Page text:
Sharing, Open Controlling
Calls for teamwork for benefit of others Call for “Teamwork” only for their benefit
Patient Impatient
Mature Immature
Sharing Selfish
Faith is a truly permeating
heart-and-soul reality
“Faith” is a shallow external facade
Approachable Unapproachable
Submits to God’s will to be done High/unrealistic expectations of others to do things the right (i.e. “their”) way
Love-driven Fear-driven
Release everything to God’s plan If you can’t control it, kill it!
What will be will be good What will be will be (fatalistic)
Gospel-Driven Law-Driven

Givers And Takers Recognizing “Givers” and “Takers” can also make a remarkable difference in the world to the health of your church and your resulting style of leadership. Aside from the Holy Spirit’s power working in proclamation of the Gospel,   selecting and encouraging “givers” to make a positive difference in your ministry may be the most important key to organizational momentum and renewal. Givers are specifically blessed by their gifted-ness, energy, and faith to strengthen, build, and, with the power of God, transform the church. What makes givers so uniquely suited for this great task of renewal?

1) Givers provide and inject energy and enthusiasm.

2) Givers are positive thinkers with a vision for the future.

3) Givers have a capacity for risk, pain and enduring through the long haul.

4) Givers uphold, encourage and support others.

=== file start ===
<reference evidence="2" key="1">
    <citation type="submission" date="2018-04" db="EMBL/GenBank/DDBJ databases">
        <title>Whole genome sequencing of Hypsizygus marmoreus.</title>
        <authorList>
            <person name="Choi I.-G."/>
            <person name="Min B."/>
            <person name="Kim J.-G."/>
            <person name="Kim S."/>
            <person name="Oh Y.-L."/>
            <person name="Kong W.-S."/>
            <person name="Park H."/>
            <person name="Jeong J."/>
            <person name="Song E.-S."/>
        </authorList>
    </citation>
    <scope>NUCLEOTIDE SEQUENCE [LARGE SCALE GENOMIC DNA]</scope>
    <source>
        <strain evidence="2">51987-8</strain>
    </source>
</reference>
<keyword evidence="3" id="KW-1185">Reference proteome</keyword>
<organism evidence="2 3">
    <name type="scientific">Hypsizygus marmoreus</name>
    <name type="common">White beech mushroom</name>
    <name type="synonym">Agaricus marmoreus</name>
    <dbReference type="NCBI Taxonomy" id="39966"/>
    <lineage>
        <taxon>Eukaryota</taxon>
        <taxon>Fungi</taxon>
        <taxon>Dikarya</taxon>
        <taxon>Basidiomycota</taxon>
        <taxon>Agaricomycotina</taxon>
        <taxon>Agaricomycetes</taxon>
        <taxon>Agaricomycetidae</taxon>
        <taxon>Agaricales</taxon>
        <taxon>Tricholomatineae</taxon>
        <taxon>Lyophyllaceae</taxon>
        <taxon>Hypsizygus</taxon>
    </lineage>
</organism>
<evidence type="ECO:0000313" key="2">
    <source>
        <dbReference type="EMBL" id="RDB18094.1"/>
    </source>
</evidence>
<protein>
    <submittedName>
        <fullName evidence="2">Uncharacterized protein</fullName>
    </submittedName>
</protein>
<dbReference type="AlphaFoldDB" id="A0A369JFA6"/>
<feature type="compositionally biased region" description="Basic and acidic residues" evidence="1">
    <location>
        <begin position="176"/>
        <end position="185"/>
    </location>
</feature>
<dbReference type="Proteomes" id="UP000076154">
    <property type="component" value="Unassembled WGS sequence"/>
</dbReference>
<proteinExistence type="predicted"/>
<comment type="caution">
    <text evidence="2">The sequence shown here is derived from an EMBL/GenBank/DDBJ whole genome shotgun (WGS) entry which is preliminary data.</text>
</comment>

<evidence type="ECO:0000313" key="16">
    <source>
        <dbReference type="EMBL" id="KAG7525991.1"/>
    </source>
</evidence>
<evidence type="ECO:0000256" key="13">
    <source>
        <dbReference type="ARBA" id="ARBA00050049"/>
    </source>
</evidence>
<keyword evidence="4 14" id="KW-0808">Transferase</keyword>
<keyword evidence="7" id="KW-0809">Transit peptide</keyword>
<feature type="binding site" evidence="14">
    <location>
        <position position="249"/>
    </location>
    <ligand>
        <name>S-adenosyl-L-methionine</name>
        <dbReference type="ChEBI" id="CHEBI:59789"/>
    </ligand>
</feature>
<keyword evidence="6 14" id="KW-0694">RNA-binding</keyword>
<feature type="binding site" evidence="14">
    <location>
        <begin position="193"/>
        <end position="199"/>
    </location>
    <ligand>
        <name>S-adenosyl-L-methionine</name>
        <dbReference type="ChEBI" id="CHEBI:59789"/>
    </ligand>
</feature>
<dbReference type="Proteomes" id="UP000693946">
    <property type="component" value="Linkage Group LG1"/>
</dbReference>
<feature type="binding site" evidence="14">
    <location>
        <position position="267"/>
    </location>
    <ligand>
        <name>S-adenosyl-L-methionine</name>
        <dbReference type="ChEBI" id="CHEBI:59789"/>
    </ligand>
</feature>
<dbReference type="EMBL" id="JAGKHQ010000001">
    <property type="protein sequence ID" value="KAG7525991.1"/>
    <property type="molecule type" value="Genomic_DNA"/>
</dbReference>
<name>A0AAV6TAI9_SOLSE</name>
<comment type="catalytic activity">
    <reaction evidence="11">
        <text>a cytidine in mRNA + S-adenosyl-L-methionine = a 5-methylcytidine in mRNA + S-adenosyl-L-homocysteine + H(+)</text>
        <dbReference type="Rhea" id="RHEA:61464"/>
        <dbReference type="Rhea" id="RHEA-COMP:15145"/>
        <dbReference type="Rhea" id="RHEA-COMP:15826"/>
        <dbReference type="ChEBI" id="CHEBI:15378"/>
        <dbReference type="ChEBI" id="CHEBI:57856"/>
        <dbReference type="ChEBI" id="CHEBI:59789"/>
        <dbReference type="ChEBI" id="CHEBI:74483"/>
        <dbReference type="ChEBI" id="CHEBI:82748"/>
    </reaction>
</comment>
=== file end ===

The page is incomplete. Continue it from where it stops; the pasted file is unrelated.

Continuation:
5) Givers trust leaders.

6) Givers are committed and accustomed to sacrifice, sometimes great sacrifice.

7) Givers are able to spot needs and fill them.

8) Givers require minimum support for maximum effectiveness.

9) Givers reciprocate trust and confidence.

10) Givers respect others and take relationships and people seriously.

There’s a reason that the word “Givers” starts with a “G.” Put a giver into ministry and you will feel “G”‘s like never before! Giver-Churches vs. Taker-Churches Though the listing above is far from exhaustive, the greatest attribute of Christian givers is that they are a living incarnation of the greatest Giver, Jesus Christ. Jesus said, “No man has greater love than this, than to give up his life for a friend.” Jesus, the Grace-Giver, showed and gave us that greatest gift of undeserved love. Called by Christ’s grace in His Word and through Baptism, we are called to be “givers,” sacrificers, lovers, forgivers…Christians. Churches blessed with givers rejoice in the Gospel, the growth of the church, and the one-by-one individual transformation of faith and servanthood which Jesus’ gift of grace works in them. On the other hand, churches dominated by takers may have all but snuffed out and smothered the presence of grace and the life-changing power of God in their presence. Conflict, infighting, subtle innuendo, distrust, and an on-going, chronic tendency toward ecclesiastical reductionism become nearly impossible for the preacher or any other leader to change.

A Warning To Givers Regarding Takers